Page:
* Posts by MrReynolds2U

192 posts • joined 6 Mar 2018

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How Windows NTFS finally made it into Linux

MrReynolds2U Bronze badge

Re: Title to long :whaa:

Have you got a Ferrari laptop? That's fast no matter what variation of Linux you're running.

Is that with X running or just command line?

Things that are not PogChamp: Amazon's Twitch has its source code, streamer payout data leaked

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Facepalm

Is it still news when this keeps happening?

"That said, a leak of its internal code could cost Twitch far more in terms of competitive advantage."

Unlikely. Nothing they do is revolutionary. It's far more likely to reveal a vast array of security issues, bad code practices and potential grey deals.

Be prepared for the bad guys to find exploitable code these long before they are patched.

Oh, and expect to receive SMS and email phishing about a Twitch account you don't have.

Sir Tim Berners-Lee and the BBC stage a very British coup to rescue our data from Facebook and friends

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Re: the Scottish game

Welshman living in England here. I concur that availability of national football on terrestrial TV is definitely skewed towards England, but then so is the population.

National reporting on the BBC always seems to prioritise English (especially South-East) stories, but then again, maybe that is due to geographical population dispersion and therefore relatively proportional and un-biased. I don't think it's conclusive or obvious.

However, I'd really like it if the BBC (and other media outlets) were tougher with political interviewees and stopped booking those who side-stepped or waffled nonsense. Of course, if they did this then there would be no political interviews.

The most successful politicians are those that give only the illusion of an answer.

Apple debuts iPhone 13 with 1TB option, two iPad models, Series 7 Watch

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"Apple lead the way and left competitors eating their dusts"

No, they mostly recycled other people's ideas and "perfected" them.

For them it was not about being first to market, but being the best to market... subjectively of course.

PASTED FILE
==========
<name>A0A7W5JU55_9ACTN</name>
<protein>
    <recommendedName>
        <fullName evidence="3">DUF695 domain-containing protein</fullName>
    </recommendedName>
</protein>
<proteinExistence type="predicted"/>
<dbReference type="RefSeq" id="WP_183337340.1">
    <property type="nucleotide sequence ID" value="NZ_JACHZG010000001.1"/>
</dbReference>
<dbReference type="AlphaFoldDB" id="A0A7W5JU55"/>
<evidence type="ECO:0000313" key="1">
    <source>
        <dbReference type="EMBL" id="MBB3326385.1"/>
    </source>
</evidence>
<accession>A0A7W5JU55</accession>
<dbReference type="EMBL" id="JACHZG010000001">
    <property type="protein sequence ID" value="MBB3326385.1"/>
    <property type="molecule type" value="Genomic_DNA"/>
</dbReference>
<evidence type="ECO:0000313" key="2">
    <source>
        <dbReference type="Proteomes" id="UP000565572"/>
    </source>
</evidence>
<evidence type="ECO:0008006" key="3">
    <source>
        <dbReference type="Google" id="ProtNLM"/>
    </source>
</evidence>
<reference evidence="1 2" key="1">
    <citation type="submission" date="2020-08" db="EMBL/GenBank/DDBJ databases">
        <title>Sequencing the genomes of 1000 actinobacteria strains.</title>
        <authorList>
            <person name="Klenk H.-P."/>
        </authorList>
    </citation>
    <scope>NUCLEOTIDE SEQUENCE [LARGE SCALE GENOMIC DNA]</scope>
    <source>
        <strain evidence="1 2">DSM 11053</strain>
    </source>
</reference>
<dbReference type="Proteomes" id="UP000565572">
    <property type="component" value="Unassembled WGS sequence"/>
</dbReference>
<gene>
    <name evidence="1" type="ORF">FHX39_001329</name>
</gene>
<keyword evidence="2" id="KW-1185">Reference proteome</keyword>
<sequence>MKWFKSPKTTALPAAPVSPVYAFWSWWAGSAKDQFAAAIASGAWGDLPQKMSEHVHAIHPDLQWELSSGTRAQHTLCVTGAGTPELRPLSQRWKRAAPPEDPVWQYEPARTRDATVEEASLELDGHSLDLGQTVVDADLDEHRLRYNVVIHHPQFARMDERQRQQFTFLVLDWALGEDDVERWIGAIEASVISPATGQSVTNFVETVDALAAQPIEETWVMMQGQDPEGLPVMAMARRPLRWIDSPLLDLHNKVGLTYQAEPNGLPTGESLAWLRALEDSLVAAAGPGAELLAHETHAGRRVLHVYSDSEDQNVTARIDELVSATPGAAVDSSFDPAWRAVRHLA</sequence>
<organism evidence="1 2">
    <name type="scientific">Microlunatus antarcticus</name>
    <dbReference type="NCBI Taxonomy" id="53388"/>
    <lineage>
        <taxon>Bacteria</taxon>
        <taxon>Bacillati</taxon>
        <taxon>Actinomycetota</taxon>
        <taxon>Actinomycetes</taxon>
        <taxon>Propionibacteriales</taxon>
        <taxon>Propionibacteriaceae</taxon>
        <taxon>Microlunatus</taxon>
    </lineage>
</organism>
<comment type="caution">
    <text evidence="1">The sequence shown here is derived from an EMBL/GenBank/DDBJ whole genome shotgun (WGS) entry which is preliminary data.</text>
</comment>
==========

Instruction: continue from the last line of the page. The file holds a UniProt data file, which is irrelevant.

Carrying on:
Facebook building 'on-demand executable file format' that self-inflates using homebrew compression

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Re: Mmmm, lots of free space caused by the new executable file format

Proprietary compression means it may take a while for AV scanning services to be able to accurately scan inside these executables for malicious code. Best to just blocklist anything with that file signature / magic number.

How to stop a content filter becoming a career-shortening network component

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Ha ha, I was thinking about Wikus van der Merwe instead.

"Fookin' prawns!"

Proofpoint wins $14m from ex-VP and French email security rival in IP theft court battle

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Facepalm

Ridiculous

Reading the verdict, it seems Proofpoint have persuaded the court that writing an MTA, using heuristics, classifying content or behaviour, specifying policies and taking action based upon policies and classification are their trade secrets.

Anyone with a working knowledge of coding would assert that they are some of the required steps in creating an email filtering/security solution and are not unique to Proofpoint.

Unless he ripped off the source code directly, this is an appalling outcome for competition and innovation.

Debian 11 formally debuts and hits the Bullseye

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Trollface

Re: Benefits vs. features

The Tesla 4XXX - are they sponsoring the the 4th Xander Cage movie?

Or maybe they are targeting the Australian market with a Castlemaine 4X special edition.

See that last line in the access list? Yeah, that means you don't have an access list

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Re: was it seman's contracting dicks?

There was a glut of "cisco certified" chaps running around in the late 90s.

They paid a grand for 2 weeks of instruction and came out with a CCNA or whatever it was then.

I remember taking one out to a customer's site and he got all excited because he'd never worked on a real bit of Cisco kit before, only lab stuff.

I preferred the Checkpoint tech. He knew his kit inside and out.

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Firewall rules 101

A lot of SME and enterprise firewalls come with two implicit rules:

- deny all IN

- allow all OUT

The first thing I do is change the outbound rule to deny all OUT.

Keep that allow all crap on consumer kit please.

Zorin OS 16 Pro arrives complete with optional 'Windows 11' desktop

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Re: The small market share of Chromebooks in businesses is puzzling

You can compare Google Docs and MS Office online, but not the desktop version. I run up against the limitations of the online versions regularly and end up giving staff a desktop version of MS Office.

Maybe with the advent of Web Assembly that will change things but I'm not holding my breath.

Secondly, there are many bespoke and off-the-shelf programs that require a Windows client OS. Only when the program vendors start making cross-platform versions will things change.

Windows desktop is here to stay in the business workspace until MS themselves get bored of it.

Boffins propose Pretty Good Phone Privacy to end pretty invasive location data harvesting by telcos